Isochronous Distributed Multimedia Synchronization

Isochronous Distributed Multimedia Synchronization

Zhonghua Yang (Nanyang Technological University, Singapore), Yanyan Yang (University of California, Davis, USA), Yaolin Gu (Southern Yangtze University, China) and Robert Gay (Nanyang Technological University, Singapore)
DOI: 10.4018/978-1-60566-026-4.ch358
OnDemand PDF Download:
$30.00
List Price: $37.50

Abstract

A multimedia system is characterized by the integrated computer-controlled generation, manipulation, presentation, storage, and communication of independent discrete and continuous media data. The presentation of any data and the synchronization between various kinds of media data are the key issues for this integration (Georganas, Steinmetz, & Nakagawa, 1996). Clearly, multimedia systems have to precisely coordinate the relationships among all media that include temporal and spatial relationships. Temporal relationships are the presentation schedule of media, and spatial relationships are the location arrangements of media. Multimedia synchronization is a process of maintaining these relationships by employing appropriate synchronization mechanisms and algorithms. Multimedia synchronization is traditionally challenging, especially in distributed environments. Three types of multimedia synchronization can be distinguished: intrastream synchronization, interstream synchronization, and intermedia synchronization (Crowcroft, Handley, & Wakeman, 1999). The approaches used for interstream synchronization can also be used for intermedia synchronization. The word synchronization refers to time. The easiest way of synchronizing between streams at different sites is to use a single time reference. There are several ways to provide this time reference. • The network will have a clock serve as a single reference. This approach is used in H.261/ISDN- (integrated services digital network) based systems. A single clock time is propagated around a set of codecs and multipoint control units (MCSs). • The network deploys a clock-synchronization protocol, such as NTP (the network time protocol; Mills, 1993). The time stamps of media packets will be derived from the globally synchronized clocks. The isochronous synchronization approach as described in this article heavily relies on this time reference.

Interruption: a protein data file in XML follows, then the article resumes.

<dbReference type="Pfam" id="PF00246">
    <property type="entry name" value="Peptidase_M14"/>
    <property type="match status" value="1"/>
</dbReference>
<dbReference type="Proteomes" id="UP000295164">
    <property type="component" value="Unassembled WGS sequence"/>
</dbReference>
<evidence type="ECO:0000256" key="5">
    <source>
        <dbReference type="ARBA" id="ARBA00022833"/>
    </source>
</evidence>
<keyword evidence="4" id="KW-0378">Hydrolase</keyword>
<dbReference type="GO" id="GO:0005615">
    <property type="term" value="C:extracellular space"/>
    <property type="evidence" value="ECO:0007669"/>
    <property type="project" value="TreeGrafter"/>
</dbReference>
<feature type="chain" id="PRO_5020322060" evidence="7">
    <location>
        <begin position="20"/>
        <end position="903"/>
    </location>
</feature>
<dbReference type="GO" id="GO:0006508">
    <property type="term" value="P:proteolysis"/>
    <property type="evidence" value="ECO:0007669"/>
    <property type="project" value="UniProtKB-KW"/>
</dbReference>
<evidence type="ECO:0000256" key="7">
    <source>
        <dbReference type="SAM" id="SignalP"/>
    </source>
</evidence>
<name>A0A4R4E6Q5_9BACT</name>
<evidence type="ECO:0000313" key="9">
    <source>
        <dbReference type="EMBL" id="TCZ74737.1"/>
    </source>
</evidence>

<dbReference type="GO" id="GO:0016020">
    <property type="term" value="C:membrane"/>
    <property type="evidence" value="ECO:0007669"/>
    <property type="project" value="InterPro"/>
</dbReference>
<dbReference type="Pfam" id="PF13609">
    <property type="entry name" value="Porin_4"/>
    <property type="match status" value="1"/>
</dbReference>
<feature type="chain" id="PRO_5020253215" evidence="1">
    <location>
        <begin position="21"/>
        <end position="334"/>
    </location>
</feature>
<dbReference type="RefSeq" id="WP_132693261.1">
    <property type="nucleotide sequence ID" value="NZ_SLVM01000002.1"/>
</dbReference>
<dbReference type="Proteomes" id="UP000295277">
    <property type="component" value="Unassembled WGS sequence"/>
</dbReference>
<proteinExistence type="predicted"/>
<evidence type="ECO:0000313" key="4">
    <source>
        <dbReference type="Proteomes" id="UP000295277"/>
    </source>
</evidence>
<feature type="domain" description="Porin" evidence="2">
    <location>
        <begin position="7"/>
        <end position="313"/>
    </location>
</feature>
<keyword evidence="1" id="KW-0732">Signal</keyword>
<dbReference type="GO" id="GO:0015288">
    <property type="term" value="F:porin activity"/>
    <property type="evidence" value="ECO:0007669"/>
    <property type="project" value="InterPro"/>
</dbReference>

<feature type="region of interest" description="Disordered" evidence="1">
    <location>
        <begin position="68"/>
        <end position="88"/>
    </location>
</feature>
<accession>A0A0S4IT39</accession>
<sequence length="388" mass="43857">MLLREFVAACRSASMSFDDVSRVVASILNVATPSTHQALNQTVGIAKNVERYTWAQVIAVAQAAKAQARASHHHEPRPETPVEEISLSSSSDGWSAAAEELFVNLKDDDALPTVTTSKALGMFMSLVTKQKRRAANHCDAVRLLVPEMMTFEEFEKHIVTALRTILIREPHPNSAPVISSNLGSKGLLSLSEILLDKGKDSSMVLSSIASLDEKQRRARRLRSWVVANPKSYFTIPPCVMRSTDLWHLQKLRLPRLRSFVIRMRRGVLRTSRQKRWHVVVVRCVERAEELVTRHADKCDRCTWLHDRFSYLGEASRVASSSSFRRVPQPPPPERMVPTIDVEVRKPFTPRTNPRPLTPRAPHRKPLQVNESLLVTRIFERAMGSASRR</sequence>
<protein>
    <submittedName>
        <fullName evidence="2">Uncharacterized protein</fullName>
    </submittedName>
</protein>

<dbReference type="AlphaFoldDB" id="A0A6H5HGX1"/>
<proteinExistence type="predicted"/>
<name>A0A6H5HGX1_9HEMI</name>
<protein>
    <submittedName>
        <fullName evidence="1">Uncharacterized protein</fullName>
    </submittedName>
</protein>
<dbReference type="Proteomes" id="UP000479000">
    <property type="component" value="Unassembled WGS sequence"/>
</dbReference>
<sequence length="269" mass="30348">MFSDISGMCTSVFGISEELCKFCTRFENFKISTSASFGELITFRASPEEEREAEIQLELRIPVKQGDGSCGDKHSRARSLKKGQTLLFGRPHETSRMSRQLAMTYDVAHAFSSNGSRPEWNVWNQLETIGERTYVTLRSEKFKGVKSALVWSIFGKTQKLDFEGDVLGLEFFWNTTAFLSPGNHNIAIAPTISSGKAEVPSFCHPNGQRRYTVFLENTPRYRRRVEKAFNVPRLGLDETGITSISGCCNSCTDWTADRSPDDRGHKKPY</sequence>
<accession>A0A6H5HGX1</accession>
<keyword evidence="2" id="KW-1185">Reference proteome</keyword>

Chapter Preview
Top

Introduction

A multimedia system is characterized by the integrated computer-controlled generation, manipulation, presentation, storage, and communication of independent discrete and continuous media data. The presentation of any data and the synchronization between various kinds of media data are the key issues for this integration (Georganas, Steinmetz, & Nakagawa, 1996). Clearly, multimedia systems have to precisely coordinate the relationships among all media that include temporal and spatial relationships. Temporal relationships are the presentation schedule of media, and spatial relationships are the location arrangements of media. Multimedia synchronization is a process of maintaining these relationships by employing appropriate synchronization mechanisms and algorithms. Multimedia synchronization is traditionally challenging, especially in distributed environments.

Three types of multimedia synchronization can be distinguished: intrastream synchronization, interstream synchronization, and intermedia synchronization (Crowcroft, Handley, & Wakeman, 1999). The approaches used for interstream synchronization can also be used for intermedia synchronization.

The word synchronization refers to time. The easiest way of synchronizing between streams at different sites is to use a single time reference. There are several ways to provide this time reference.